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Utah Republican Convention delegates will consider a resolution Saturday that, according to its author, essentially seeks a revolt against "overzealous, overreaching" federal rule.

It could help lead to county clerks refusing marriage licenses to same-sex couples, rejecting federal education guidelines and to the state seizing federal lands, said its author, Lowell Nelson, former vice chairman of the state Republican Party and a current member of its central committee.

"We need to get back to those days that the states considered themselves sovereign," he said. "States are sovereign and superior to the federal government that they themselves created."

Nelson said the U.S. Constitution never gave the federal government authority over such topics as marriage, education and health — leaving those matters to the states.

He also contends the federal government was entitled only to lands that states gave it.

Over time, he said, the federal government took control of such things; he added that states need to fight back now by "nullifying" anything beyond what the Constitution originally allowed.

The resolution, which Nelson said he expects will easily win approval among the roughly 4,000 convention delegates, says the party "encourages public officials at all levels of government to nullify any federal order, act, opinion, or regulation that lies outside the bounds of lawful authority of the federal government."

By nullification, Nelson said, he is not just talking about suing the federal government — which the Legislature has proposed in order to take control of millions of acres of public lands. "Going to sue the federal government in a federal court is ludicrous.

"Instead, the state should simply take control of the land in the case of public lands. And we should refuse to implement the edicts of the Department of Education if we disagree with them. And we should simply refuse to issue same-sex marriage licenses — if we in fact want to uphold the Utah Constitution."

Nelson pointed to the historical example of Wisconsin nullifying the Fugitive Slave Act within its borders before the Civil War, which had forced the return of runaway slaves.

The U.S. Supreme Court overruled Wisconsin's action in 1859.

State Sen. Todd Weiler, R-Woods Cross, also a former vice chairman of the state GOP, has crossed swords previously with Nelson. He once pushed a resolution seeking to block Nelson, when he was the party vice chairman, from speaking for the party after he advocated ending public education, Medicaid and Social Security.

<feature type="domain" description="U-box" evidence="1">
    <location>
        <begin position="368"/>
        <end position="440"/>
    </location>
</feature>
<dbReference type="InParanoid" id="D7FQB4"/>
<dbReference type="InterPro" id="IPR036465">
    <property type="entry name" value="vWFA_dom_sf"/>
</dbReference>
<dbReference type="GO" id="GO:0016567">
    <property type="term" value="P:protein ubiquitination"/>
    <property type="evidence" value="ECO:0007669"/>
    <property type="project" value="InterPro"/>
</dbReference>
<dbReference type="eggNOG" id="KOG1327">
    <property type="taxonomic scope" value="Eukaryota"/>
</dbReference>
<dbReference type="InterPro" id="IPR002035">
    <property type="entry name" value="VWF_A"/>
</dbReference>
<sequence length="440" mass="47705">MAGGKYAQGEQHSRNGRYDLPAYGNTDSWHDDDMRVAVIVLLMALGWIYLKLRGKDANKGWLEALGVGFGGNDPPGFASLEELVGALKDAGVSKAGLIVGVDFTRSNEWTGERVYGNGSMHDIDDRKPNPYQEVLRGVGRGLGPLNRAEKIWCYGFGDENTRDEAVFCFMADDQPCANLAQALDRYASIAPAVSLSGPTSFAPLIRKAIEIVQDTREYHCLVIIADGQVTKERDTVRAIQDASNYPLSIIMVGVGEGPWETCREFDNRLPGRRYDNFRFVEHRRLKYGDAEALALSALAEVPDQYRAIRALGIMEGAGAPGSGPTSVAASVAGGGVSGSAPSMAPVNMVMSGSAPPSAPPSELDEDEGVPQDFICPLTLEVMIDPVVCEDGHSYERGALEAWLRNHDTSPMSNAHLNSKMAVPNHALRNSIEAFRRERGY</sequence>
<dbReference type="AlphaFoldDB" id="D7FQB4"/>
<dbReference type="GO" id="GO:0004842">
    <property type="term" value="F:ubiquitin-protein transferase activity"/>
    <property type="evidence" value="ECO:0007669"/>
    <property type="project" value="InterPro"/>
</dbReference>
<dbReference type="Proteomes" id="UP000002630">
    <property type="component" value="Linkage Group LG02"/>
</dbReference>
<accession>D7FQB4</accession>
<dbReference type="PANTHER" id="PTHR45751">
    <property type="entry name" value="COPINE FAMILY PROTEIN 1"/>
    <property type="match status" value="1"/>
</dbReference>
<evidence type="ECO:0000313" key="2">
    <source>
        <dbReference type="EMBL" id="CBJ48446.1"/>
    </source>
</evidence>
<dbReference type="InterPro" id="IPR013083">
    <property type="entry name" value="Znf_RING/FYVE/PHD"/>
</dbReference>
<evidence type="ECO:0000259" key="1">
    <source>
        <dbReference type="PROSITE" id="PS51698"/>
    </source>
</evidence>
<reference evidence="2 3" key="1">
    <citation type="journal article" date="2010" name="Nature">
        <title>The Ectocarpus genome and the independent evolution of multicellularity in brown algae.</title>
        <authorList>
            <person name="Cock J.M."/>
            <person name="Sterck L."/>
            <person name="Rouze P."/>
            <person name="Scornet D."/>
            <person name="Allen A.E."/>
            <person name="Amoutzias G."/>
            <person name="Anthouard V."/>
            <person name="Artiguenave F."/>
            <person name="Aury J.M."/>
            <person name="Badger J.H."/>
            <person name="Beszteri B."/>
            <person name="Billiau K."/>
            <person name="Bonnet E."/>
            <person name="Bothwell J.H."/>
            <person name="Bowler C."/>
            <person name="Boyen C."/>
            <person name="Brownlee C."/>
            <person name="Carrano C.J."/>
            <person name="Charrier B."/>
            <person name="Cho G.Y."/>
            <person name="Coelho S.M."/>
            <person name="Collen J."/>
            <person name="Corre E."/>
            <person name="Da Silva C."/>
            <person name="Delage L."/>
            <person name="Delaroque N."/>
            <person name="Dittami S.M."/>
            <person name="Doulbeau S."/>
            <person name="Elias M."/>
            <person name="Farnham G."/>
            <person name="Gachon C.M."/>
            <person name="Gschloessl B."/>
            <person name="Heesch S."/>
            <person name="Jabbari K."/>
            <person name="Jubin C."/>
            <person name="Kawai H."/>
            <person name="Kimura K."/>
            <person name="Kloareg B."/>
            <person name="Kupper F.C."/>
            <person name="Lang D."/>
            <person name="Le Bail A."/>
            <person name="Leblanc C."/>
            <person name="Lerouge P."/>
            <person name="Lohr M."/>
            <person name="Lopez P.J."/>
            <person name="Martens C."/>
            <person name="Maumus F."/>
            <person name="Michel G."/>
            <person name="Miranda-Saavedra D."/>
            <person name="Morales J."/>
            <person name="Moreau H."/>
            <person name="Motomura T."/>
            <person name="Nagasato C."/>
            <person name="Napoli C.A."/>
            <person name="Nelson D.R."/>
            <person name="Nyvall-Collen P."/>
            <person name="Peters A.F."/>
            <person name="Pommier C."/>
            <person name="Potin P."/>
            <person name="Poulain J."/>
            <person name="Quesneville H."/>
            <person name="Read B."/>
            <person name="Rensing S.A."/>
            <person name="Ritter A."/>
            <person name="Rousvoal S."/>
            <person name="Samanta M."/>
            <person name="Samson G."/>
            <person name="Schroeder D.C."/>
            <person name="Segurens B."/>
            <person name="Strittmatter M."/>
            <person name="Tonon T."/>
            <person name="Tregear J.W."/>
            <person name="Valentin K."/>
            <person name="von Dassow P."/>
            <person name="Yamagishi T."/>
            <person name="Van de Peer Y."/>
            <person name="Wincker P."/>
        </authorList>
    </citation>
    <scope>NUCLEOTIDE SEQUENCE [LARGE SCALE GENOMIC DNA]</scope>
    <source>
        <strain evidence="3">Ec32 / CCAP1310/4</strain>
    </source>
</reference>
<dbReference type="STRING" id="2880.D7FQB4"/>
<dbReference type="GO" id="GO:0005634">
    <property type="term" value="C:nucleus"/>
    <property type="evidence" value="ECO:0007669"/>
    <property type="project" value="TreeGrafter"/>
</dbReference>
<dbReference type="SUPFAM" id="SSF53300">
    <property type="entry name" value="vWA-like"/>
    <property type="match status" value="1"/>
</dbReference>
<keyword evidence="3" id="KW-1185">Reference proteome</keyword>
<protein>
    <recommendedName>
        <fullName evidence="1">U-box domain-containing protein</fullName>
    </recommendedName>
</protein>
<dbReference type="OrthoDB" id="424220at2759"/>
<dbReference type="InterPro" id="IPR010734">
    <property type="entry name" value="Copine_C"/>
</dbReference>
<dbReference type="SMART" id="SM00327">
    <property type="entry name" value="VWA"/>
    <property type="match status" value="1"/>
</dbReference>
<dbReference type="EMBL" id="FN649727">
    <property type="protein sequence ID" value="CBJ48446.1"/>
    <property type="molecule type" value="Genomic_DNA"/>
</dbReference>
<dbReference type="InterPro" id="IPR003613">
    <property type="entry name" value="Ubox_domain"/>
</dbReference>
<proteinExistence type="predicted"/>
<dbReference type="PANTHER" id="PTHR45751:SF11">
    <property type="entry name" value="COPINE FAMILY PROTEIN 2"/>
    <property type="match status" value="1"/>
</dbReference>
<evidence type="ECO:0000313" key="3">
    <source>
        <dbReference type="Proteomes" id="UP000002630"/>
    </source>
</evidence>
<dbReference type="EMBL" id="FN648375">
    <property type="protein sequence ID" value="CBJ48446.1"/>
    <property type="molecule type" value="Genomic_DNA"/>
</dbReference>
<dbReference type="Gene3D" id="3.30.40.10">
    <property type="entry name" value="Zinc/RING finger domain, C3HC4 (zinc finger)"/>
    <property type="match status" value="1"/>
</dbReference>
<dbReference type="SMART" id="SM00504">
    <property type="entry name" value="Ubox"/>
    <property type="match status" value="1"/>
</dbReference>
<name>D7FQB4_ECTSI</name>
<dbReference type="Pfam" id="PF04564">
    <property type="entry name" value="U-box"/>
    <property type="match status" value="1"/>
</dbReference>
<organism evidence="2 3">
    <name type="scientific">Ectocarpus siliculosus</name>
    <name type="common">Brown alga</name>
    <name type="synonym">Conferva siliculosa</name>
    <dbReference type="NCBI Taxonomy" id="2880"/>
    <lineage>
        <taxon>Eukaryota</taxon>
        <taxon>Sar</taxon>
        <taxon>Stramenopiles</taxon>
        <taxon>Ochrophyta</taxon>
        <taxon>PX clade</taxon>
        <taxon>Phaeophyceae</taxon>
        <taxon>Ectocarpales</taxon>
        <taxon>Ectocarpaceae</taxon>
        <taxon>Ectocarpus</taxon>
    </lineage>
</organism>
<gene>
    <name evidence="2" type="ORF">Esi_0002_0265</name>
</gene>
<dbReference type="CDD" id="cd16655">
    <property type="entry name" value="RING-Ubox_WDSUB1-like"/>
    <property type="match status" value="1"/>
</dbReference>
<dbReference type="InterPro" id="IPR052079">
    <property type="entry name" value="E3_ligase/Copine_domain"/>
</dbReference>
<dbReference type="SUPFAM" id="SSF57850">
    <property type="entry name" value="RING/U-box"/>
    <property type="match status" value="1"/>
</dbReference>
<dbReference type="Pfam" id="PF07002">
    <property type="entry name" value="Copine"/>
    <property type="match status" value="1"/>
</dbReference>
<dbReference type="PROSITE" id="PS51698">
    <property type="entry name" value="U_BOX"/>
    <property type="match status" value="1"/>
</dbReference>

Weiler doesn't support the new resolution and said it does little more than try to send a message about federal overreach. "A state that tries to nullify something — unless you start a civil war — it's merely a symbolic act," Weiler, an attorney, said.

"Under our supremacy clause, we understand that states can't overrule the federal government, and when the Supreme Court makes a decision, that they are the final arbitrator," he said.

"Sometimes we may disagree with what they do, but in order to have a civilized society, you have to have a final arbitrator." He said if every state decides for itself what the Constitution means, it could bring chaos.

"Part of the rule of law is that you go as far as you can," Weiler said, "then you find some way to live with the outcome."

Nelson's resolution is scheduled for consideration at the end of Saturday's convention, after a long day of speeches and voting on nominees for a range of public offices, from governor to legislators.

Nelson acknowledged it is aimed mostly at helping "educate more people on the proper role of the federal government and the impact that [state] governments can have, and should have, in checking the overzealous overreach of the federal government."

He added, "Everyone complains about Obamacare. Everyone complains about education … yet they apathetically ignore the opportunity to take control."

Nelson also acknowledged that his resolution "doesn't really have any teeth in it" and is just a starting point for his education efforts. "I expect it to pass easily because it doesn't really have any teeth."